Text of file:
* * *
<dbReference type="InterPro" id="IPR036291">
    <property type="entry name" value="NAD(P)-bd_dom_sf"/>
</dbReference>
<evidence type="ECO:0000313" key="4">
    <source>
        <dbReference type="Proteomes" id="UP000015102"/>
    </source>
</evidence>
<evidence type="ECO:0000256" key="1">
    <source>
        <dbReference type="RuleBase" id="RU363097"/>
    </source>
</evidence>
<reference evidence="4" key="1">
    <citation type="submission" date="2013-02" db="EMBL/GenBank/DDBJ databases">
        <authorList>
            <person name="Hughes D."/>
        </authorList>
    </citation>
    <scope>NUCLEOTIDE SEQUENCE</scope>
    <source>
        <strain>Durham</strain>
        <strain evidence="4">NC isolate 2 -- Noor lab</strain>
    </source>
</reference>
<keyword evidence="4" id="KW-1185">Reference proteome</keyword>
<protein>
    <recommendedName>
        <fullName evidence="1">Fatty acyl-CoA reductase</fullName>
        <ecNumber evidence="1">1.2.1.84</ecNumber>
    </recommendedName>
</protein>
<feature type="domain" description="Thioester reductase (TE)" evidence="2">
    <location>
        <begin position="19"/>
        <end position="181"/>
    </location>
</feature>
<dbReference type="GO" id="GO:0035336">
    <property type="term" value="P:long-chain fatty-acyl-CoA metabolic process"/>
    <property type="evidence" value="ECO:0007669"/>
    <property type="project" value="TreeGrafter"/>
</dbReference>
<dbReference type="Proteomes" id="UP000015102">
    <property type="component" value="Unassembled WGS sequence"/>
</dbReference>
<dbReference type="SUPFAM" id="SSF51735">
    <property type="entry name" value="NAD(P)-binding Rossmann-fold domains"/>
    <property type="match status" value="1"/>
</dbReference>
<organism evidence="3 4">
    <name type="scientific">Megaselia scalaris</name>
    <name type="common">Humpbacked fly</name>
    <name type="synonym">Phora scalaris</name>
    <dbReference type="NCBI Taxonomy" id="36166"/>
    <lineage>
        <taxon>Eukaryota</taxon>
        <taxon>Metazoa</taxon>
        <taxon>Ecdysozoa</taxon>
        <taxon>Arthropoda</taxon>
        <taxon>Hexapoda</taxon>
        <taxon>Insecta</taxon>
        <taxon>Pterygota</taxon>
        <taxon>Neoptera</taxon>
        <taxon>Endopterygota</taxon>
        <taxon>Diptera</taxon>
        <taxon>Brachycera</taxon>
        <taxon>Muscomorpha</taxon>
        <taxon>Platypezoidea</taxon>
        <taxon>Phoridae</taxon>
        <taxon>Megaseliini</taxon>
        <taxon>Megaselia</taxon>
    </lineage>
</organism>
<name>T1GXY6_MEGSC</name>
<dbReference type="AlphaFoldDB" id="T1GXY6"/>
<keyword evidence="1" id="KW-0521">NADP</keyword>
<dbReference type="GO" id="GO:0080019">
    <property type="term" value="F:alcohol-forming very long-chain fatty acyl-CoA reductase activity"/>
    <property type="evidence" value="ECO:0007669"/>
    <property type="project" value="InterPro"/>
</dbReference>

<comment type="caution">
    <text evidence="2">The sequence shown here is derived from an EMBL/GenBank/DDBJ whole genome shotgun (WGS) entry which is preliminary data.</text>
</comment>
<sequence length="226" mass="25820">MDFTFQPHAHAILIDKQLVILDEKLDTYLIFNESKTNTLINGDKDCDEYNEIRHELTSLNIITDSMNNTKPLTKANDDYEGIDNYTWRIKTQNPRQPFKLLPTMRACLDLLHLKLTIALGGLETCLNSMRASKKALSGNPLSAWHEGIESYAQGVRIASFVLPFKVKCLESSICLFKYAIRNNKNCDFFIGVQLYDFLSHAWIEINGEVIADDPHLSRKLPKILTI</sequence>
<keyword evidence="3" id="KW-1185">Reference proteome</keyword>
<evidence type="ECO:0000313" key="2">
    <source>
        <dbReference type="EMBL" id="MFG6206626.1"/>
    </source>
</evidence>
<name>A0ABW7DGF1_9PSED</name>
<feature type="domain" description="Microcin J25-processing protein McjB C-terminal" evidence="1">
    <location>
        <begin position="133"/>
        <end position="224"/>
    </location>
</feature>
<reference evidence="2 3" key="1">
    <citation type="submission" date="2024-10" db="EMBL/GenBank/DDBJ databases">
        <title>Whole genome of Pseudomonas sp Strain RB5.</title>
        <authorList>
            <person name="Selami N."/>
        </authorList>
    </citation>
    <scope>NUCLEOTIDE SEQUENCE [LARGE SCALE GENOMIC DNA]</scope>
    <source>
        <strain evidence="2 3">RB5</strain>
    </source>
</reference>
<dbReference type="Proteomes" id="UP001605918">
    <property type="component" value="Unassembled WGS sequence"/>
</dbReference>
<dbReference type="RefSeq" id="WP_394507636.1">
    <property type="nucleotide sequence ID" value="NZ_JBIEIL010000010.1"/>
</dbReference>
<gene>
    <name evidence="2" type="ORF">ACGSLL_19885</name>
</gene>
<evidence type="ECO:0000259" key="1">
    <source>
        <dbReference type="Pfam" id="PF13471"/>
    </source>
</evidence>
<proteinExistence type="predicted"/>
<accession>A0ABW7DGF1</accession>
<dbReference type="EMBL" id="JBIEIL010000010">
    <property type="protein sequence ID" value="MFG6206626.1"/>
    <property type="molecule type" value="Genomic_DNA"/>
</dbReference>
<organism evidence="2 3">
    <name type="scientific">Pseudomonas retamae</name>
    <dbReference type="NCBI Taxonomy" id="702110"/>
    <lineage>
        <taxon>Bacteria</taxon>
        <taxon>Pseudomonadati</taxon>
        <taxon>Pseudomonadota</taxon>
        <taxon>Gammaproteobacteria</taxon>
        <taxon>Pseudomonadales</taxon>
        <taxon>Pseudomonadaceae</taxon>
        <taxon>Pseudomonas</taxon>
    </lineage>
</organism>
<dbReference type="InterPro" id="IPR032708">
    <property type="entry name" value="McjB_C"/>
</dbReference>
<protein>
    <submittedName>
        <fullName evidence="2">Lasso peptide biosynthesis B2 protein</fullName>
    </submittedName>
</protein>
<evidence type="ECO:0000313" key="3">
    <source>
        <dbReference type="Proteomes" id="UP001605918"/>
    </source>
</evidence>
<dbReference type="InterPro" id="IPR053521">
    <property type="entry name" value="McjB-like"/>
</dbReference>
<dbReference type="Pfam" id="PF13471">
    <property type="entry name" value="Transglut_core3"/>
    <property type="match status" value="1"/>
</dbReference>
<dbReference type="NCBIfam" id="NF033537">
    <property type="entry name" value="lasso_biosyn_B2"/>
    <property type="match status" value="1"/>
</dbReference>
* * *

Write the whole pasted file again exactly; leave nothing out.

<dbReference type="InterPro" id="IPR036291">
    <property type="entry name" value="NAD(P)-bd_dom_sf"/>
</dbReference>
<evidence type="ECO:0000313" key="4">
    <source>
        <dbReference type="Proteomes" id="UP000015102"/>
    </source>
</evidence>
<evidence type="ECO:0000256" key="1">
    <source>
        <dbReference type="RuleBase" id="RU363097"/>
    </source>
</evidence>
<reference evidence="4" key="1">
    <citation type="submission" date="2013-02" db="EMBL/GenBank/DDBJ databases">
        <authorList>
            <person name="Hughes D."/>
        </authorList>
    </citation>
    <scope>NUCLEOTIDE SEQUENCE</scope>
    <source>
        <strain>Durham</strain>
        <strain evidence="4">NC isolate 2 -- Noor lab</strain>
    </source>
</reference>
<keyword evidence="4" id="KW-1185">Reference proteome</keyword>
<protein>
    <recommendedName>
        <fullName evidence="1">Fatty acyl-CoA reductase</fullName>
        <ecNumber evidence="1">1.2.1.84</ecNumber>
    </recommendedName>
</protein>
<feature type="domain" description="Thioester reductase (TE)" evidence="2">
    <location>
        <begin position="19"/>
        <end position="181"/>
    </location>
</feature>
<dbReference type="GO" id="GO:0035336">
    <property type="term" value="P:long-chain fatty-acyl-CoA metabolic process"/>
    <property type="evidence" value="ECO:0007669"/>
    <property type="project" value="TreeGrafter"/>
</dbReference>
<dbReference type="Proteomes" id="UP000015102">
    <property type="component" value="Unassembled WGS sequence"/>
</dbReference>
<dbReference type="SUPFAM" id="SSF51735">
    <property type="entry name" value="NAD(P)-binding Rossmann-fold domains"/>
    <property type="match status" value="1"/>
</dbReference>
<organism evidence="3 4">
    <name type="scientific">Megaselia scalaris</name>
    <name type="common">Humpbacked fly</name>
    <name type="synonym">Phora scalaris</name>
    <dbReference type="NCBI Taxonomy" id="36166"/>
    <lineage>
        <taxon>Eukaryota</taxon>
        <taxon>Metazoa</taxon>
        <taxon>Ecdysozoa</taxon>
        <taxon>Arthropoda</taxon>
        <taxon>Hexapoda</taxon>
        <taxon>Insecta</taxon>
        <taxon>Pterygota</taxon>
        <taxon>Neoptera</taxon>
        <taxon>Endopterygota</taxon>
        <taxon>Diptera</taxon>
        <taxon>Brachycera</taxon>
        <taxon>Muscomorpha</taxon>
        <taxon>Platypezoidea</taxon>
        <taxon>Phoridae</taxon>
        <taxon>Megaseliini</taxon>
        <taxon>Megaselia</taxon>
    </lineage>
</organism>
<name>T1GXY6_MEGSC</name>
<dbReference type="AlphaFoldDB" id="T1GXY6"/>
<keyword evidence="1" id="KW-0521">NADP</keyword>
<dbReference type="GO" id="GO:0080019">
    <property type="term" value="F:alcohol-forming very long-chain fatty acyl-CoA reductase activity"/>
    <property type="evidence" value="ECO:0007669"/>
    <property type="project" value="InterPro"/>
</dbReference>

<comment type="caution">
    <text evidence="2">The sequence shown here is derived from an EMBL/GenBank/DDBJ whole genome shotgun (WGS) entry which is preliminary data.</text>
</comment>
<sequence length="226" mass="25820">MDFTFQPHAHAILIDKQLVILDEKLDTYLIFNESKTNTLINGDKDCDEYNEIRHELTSLNIITDSMNNTKPLTKANDDYEGIDNYTWRIKTQNPRQPFKLLPTMRACLDLLHLKLTIALGGLETCLNSMRASKKALSGNPLSAWHEGIESYAQGVRIASFVLPFKVKCLESSICLFKYAIRNNKNCDFFIGVQLYDFLSHAWIEINGEVIADDPHLSRKLPKILTI</sequence>
<keyword evidence="3" id="KW-1185">Reference proteome</keyword>
<evidence type="ECO:0000313" key="2">
    <source>
        <dbReference type="EMBL" id="MFG6206626.1"/>
    </source>
</evidence>
<name>A0ABW7DGF1_9PSED</name>
<feature type="domain" description="Microcin J25-processing protein McjB C-terminal" evidence="1">
    <location>
        <begin position="133"/>
        <end position="224"/>
    </location>
</feature>
<reference evidence="2 3" key="1">
    <citation type="submission" date="2024-10" db="EMBL/GenBank/DDBJ databases">
        <title>Whole genome of Pseudomonas sp Strain RB5.</title>
        <authorList>
            <person name="Selami N."/>
        </authorList>
    </citation>
    <scope>NUCLEOTIDE SEQUENCE [LARGE SCALE GENOMIC DNA]</scope>
    <source>
        <strain evidence="2 3">RB5</strain>
    </source>
</reference>
<dbReference type="Proteomes" id="UP001605918">
    <property type="component" value="Unassembled WGS sequence"/>
</dbReference>
<dbReference type="RefSeq" id="WP_394507636.1">
    <property type="nucleotide sequence ID" value="NZ_JBIEIL010000010.1"/>
</dbReference>
<gene>
    <name evidence="2" type="ORF">ACGSLL_19885</name>
</gene>
<evidence type="ECO:0000259" key="1">
    <source>
        <dbReference type="Pfam" id="PF13471"/>
    </source>
</evidence>
<proteinExistence type="predicted"/>
<accession>A0ABW7DGF1</accession>
<dbReference type="EMBL" id="JBIEIL010000010">
    <property type="protein sequence ID" value="MFG6206626.1"/>
    <property type="molecule type" value="Genomic_DNA"/>
</dbReference>
<organism evidence="2 3">
    <name type="scientific">Pseudomonas retamae</name>
    <dbReference type="NCBI Taxonomy" id="702110"/>
    <lineage>
        <taxon>Bacteria</taxon>
        <taxon>Pseudomonadati</taxon>
        <taxon>Pseudomonadota</taxon>
        <taxon>Gammaproteobacteria</taxon>
        <taxon>Pseudomonadales</taxon>
        <taxon>Pseudomonadaceae</taxon>
        <taxon>Pseudomonas</taxon>
    </lineage>
</organism>
<dbReference type="InterPro" id="IPR032708">
    <property type="entry name" value="McjB_C"/>
</dbReference>
<protein>
    <submittedName>
        <fullName evidence="2">Lasso peptide biosynthesis B2 protein</fullName>
    </submittedName>
</protein>
<evidence type="ECO:0000313" key="3">
    <source>
        <dbReference type="Proteomes" id="UP001605918"/>
    </source>
</evidence>
<dbReference type="InterPro" id="IPR053521">
    <property type="entry name" value="McjB-like"/>
</dbReference>
<dbReference type="Pfam" id="PF13471">
    <property type="entry name" value="Transglut_core3"/>
    <property type="match status" value="1"/>
</dbReference>
<dbReference type="NCBIfam" id="NF033537">
    <property type="entry name" value="lasso_biosyn_B2"/>
    <property type="match status" value="1"/>
</dbReference>